IN the late 1960s, comprehensive education had been imposed on local authorities with all the ruthlessness of a Stalinist ukase. Schools with long records of achievement were academically vandalised to make way for geographical comprehensivisation - schools like Allan Glen's, Govan High, Hillhead High, St Mungo's Academy and Hamilton Grammar were systematically devastated by the juggernaut of egalitarian dogma.
Current policy is now lost in a maze of so-called initiatives which have been proliferating since the Scottish Executive first saw the light of day.
The very genesis of those initiatives is proof of the dissatisfaction with the comprehensive experiment which emerged within a decade of its inception. The independent sector, despite the removal of the assisted places scheme, continues to be oversubscribed as the flight of the middle classes from state to private education continues unabated.
Thus, the great comprehensive experiment of the 1970s has succumbed to market forces - those who have money use it to beat the system, and buy independent education or overpriced properties in certain areas. Parents on low or marginal incomes don't have the power to choose and must accept what is available in their own area. The result is a pattern of magnet schools, independent schools, run-of-the mill schools and sink schools concentrated in inner-city areas.
In England, the Government's answer is to set up so-called specialist schools which, as the centre-piece of Labour's policy of "diversity", will get bigger budgets from the Government. The expansion of such schools will merely accelerate the development of a two-tier system, since for "specialist" we should read "selective". Such schools take from the weakest schools by creaming off their brightest pupils and attracting the most assertive, better motivated parents. But at least that is an educational policy of sorts.
Here in Scotland, the Executive doesn't have a policy other than more fattening of the sacred cow of geographical comprehensives, and for parents and children more of the same diet they have been force-fed over the past 40 years. Sadly the Executive blindly endorses a comprehensive schooling based on rigid geographical zones. It is ideologically incapable of accepting that this must give way to knowledge clusters or learning communities.
Existing educational and community structures should be adapted to improve the experience children can derive from compulsory schooling. The clusters must be so devised that widely different schools are embraced within each defined learning community without geographical contiguity being the sole determinant.
Professor Eric Wilkinson's report on Glasgow City Council's "learning communities initiative" contains a brutal acknowledgement of the nature of under-attainment. Whoever emerges as Minister of Education after next Thursday's elections must pay more than lip-service to what Professor Wilkinson has had to say about underachievement in our schools.
This climate of underachievement cannot be altered without dislocating schools from their unsupportive community cultures. After all, that was the thinking behind grammar schools and senior secondary schools in the past - and for bright children from all backgrounds it proved to be one of the most successful policies ever devised. Where it was unsuccessful was in treating non-academic children as an underclass.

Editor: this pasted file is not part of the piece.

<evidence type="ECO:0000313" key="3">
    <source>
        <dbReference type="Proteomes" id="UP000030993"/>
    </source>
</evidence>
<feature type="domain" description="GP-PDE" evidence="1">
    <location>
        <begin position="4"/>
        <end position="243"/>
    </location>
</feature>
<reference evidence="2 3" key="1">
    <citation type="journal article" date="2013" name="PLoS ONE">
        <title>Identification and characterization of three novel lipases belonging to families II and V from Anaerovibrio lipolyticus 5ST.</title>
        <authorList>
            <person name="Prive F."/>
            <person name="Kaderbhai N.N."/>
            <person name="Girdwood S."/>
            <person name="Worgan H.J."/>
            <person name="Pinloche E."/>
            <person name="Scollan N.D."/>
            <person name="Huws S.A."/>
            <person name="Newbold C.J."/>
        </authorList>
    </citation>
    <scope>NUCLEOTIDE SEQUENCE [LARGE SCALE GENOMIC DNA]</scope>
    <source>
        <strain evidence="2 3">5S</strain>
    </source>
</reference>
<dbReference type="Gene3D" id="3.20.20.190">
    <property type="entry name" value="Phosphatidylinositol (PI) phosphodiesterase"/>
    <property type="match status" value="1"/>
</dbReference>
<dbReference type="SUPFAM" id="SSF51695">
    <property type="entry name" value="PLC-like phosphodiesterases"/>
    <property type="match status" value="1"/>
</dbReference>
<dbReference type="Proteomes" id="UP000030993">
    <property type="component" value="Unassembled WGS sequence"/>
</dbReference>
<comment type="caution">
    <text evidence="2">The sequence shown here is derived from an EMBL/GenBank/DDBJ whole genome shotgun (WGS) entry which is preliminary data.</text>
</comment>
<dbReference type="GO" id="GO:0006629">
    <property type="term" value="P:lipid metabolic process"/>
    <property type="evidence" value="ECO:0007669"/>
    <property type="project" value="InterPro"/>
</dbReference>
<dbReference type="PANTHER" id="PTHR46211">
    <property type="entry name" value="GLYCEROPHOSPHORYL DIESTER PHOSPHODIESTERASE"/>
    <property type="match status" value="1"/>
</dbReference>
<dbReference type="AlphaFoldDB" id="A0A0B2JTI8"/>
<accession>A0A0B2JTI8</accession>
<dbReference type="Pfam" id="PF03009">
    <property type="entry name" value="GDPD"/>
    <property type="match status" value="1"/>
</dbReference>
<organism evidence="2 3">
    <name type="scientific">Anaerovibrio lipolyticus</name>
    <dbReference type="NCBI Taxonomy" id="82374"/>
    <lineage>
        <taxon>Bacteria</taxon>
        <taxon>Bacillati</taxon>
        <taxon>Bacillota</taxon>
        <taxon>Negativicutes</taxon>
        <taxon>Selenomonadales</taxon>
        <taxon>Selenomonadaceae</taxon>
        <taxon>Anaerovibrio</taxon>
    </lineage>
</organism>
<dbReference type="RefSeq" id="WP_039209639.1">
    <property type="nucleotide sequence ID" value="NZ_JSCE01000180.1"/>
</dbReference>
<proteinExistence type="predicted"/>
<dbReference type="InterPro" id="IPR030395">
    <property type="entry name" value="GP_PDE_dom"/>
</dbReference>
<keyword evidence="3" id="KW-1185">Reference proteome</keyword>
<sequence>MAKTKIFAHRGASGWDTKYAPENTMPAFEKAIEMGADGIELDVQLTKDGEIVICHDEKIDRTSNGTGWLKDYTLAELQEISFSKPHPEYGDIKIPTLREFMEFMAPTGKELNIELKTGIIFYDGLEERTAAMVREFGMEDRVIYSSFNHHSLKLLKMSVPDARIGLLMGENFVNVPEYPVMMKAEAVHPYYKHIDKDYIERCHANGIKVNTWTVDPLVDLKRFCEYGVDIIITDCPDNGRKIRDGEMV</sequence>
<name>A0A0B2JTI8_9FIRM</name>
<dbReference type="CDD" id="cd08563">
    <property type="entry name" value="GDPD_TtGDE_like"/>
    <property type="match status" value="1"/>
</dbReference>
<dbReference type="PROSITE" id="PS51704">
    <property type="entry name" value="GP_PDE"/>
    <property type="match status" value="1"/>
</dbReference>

Existing schools which are recognised for their strengths must be made accessible to all who wish to send their children there. Through increased devolved management and targeted funding, schools should be allowed to develop these strengths so that within any learning community school A can be identified as being particularly strong in languages and humanities, school B in sciences, school C in technology and business studies, school D in assisted learning.
t would mean an extensive liberalisation of the curriculum, since such schools would be allowed to design their own curricula on the basis of their strengths and not have to offer all the subjects which have forced their way on to the curriculum in the past 20 years. It would also help to break down the invidious barrier between academic and vocational education by giving proper status and targeted funding to technology and commercial schools. HMI should be able to identify such schools. Once identified, they would be given the opportunity and additional resources to become the designated language school, or technology school, within a particular learning community.
It must be emphasised that we are not talking about a hierarchy of schools like beacon schools, specialist schools and technology colleges south of the border. All schools would offer a standard, basic curriculum. But, as designated schools, they would be allowed to devote more time and resources to their particular strengths, academic or vocational or special needs.
Such schools would be considerably smaller than present comprehensives resulting in smaller class sizes and the possibilities for more individual teacher attention.
Those who care about education in Scotland must seek to re-establish the philosophy of opportunity which has been sacrificed by dogma to the strait-jacket of illusory equality. The alternative to a radical new approach is to continue pouring money into maintaining a status quo where great numbers of young people are deprived by political dogma from accessing the means of developing their true, God-given talents and potential.
Tino Ferri is, until next week, executive member from Scotland for the National Association of Schoolmasters Union of Women Teachers.